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Do You Really Have Grounds for Contesting a Will?

 Posted on July 15, 2016 in Estate Planning

Lombard estate planning lawyersChallenging the validity of someone’s will is not an easy undertaking, regardless of your reasons for opposing the document. Contesting a will is both time-consuming and expensive, and, in many cases, the effort to contest is more trouble than it is worth, especially in wake of the person's death. Additionally, not everyone is eligible to contest a will. In most cases, the person contesting must be listed as a beneficiary in the will in order to proceed with the objection.

Despite these considerations, however, there are certain instances where the desire to contest a will is understandable and within reason. In these cases, your best bet is to consult a competent estate planning attorney, who can help assist and guide you in the matter. You can begin the process by examining the following to determine whether or not you have legitimate grounds for contesting a will:

Can You Prove the Decedent Was Unduly Influenced?

Illinois law describes influence as “undue” when it “prevents the testator from exercising his own will in the disposition of his estate.” This can be difficult to prove, but it generally revolves around the testator, or creator, of the will being placed under severe stress in the midst of drafting the will. Threats, verbal abuse, and serious pressure to manipulate and shape the will can cause a serious burden on the person creating the document and can ultimately affect their decision-making.

It often takes much more to contest than simply alleging these circumstances. For example, you must be able to further prove that the testator was taken advantage of and that the will was tampered with in some way. Common examples of this include the testator being isolated from family and friends or the will being hidden or discussed with the testator’s attorney without their permission.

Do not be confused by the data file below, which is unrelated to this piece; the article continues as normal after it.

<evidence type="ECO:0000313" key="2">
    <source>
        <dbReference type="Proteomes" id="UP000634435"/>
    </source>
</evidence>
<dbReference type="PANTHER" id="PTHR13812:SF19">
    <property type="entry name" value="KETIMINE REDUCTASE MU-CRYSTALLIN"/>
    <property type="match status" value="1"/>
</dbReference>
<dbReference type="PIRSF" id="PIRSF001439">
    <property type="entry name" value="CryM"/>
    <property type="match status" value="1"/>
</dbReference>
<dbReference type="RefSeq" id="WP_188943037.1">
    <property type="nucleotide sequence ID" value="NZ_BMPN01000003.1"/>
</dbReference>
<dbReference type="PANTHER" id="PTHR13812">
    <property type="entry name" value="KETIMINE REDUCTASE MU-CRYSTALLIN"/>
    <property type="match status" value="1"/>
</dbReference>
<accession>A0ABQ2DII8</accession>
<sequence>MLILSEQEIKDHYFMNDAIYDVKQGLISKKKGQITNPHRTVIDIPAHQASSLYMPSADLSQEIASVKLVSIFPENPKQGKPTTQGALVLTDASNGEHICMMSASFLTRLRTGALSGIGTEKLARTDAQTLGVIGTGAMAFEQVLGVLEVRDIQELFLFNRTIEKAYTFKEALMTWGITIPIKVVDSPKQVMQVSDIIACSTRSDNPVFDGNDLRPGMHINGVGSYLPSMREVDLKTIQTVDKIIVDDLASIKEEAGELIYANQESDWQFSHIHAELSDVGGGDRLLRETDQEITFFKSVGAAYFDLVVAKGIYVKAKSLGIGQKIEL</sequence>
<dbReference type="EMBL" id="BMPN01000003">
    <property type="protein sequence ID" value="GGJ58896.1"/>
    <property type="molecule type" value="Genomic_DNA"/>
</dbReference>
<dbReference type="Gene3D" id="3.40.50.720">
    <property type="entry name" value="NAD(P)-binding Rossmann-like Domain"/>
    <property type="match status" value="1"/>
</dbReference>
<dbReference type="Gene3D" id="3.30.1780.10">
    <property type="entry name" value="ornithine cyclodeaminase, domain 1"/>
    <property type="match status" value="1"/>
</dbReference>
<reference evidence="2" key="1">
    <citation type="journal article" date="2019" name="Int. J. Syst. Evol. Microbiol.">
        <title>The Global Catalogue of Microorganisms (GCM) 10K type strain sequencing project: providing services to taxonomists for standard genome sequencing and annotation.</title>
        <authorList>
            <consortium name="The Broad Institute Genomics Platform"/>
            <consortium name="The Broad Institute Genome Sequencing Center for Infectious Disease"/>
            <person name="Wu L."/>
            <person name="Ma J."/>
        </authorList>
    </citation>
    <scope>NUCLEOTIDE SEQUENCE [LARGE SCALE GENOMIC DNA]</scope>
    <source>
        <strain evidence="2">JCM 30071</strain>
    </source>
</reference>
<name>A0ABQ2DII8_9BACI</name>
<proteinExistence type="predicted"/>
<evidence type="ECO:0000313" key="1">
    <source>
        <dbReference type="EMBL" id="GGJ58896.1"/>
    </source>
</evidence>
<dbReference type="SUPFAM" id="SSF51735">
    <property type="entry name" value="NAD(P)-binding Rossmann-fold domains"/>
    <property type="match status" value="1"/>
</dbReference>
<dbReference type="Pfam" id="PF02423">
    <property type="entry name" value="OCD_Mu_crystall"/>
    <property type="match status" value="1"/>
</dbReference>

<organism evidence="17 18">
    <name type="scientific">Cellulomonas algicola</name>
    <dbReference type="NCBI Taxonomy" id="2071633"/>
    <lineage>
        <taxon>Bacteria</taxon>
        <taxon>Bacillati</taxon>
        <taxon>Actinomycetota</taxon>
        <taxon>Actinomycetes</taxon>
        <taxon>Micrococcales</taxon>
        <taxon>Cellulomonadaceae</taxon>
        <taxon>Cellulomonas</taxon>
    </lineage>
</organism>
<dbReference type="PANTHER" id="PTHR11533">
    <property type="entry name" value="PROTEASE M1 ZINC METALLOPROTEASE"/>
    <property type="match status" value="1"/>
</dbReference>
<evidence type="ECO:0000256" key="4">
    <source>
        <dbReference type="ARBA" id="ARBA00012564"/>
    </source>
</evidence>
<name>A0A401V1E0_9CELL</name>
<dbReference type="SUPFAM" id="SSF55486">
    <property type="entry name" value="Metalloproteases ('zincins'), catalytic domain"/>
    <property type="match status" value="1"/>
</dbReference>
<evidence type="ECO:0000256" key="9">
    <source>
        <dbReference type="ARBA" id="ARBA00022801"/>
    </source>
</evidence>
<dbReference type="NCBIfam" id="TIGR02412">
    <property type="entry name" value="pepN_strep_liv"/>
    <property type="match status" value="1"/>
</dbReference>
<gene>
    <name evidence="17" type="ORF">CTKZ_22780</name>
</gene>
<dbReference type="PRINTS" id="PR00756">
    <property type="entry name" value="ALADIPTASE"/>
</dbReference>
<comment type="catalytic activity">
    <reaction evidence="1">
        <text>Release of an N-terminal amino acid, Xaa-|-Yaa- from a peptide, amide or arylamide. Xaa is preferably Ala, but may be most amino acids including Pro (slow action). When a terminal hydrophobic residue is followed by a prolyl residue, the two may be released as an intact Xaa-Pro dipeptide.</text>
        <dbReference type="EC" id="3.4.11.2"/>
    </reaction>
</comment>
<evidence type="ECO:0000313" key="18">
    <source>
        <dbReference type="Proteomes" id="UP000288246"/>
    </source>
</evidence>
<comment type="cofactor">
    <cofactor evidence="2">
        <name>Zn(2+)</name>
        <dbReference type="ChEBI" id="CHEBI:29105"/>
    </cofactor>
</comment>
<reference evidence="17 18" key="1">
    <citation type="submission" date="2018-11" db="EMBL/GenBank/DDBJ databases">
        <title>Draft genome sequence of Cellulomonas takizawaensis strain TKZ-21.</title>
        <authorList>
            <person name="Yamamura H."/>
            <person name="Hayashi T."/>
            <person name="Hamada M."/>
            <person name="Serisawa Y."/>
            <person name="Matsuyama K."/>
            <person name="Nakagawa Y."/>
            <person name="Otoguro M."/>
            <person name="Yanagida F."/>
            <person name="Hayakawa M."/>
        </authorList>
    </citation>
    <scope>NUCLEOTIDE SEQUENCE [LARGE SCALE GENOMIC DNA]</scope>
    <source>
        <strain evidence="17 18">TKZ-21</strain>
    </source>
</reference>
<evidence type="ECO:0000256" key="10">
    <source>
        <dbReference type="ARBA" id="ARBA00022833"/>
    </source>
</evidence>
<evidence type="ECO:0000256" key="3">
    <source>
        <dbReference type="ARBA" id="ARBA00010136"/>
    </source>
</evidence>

Can You Prove the Document Was Forged or Altered in Some Way?

Sometimes a signature on a will is forged, but sometimes the will itself is the result of a complete fraudulent act. This can mean that the testator was somehow “tricked” into signing the document. For example, sometimes a false or manipulated will is presented to an individual as an entirely different document, designed for a specific purpose (such as a power of attorney form), and the person signs the document without realizing it was, in fact, a will.

In order to use forgery as grounds for invalidating a will, Illinois law requires you to furnish proof that the testator was not present for the signing of the will, that the witnesses were somehow unworthy, or that the document was signed in someone else’s handwriting. Doing so can be quite challenging, but if you believe you have sufficient evidence, discuss your case with a qualified DuPage County wills and estate planning attorney, who can help ensure your contested will concerns are properly addressed. Call A. Traub & Associates at 630-426-0196 for a confidential consultation today.



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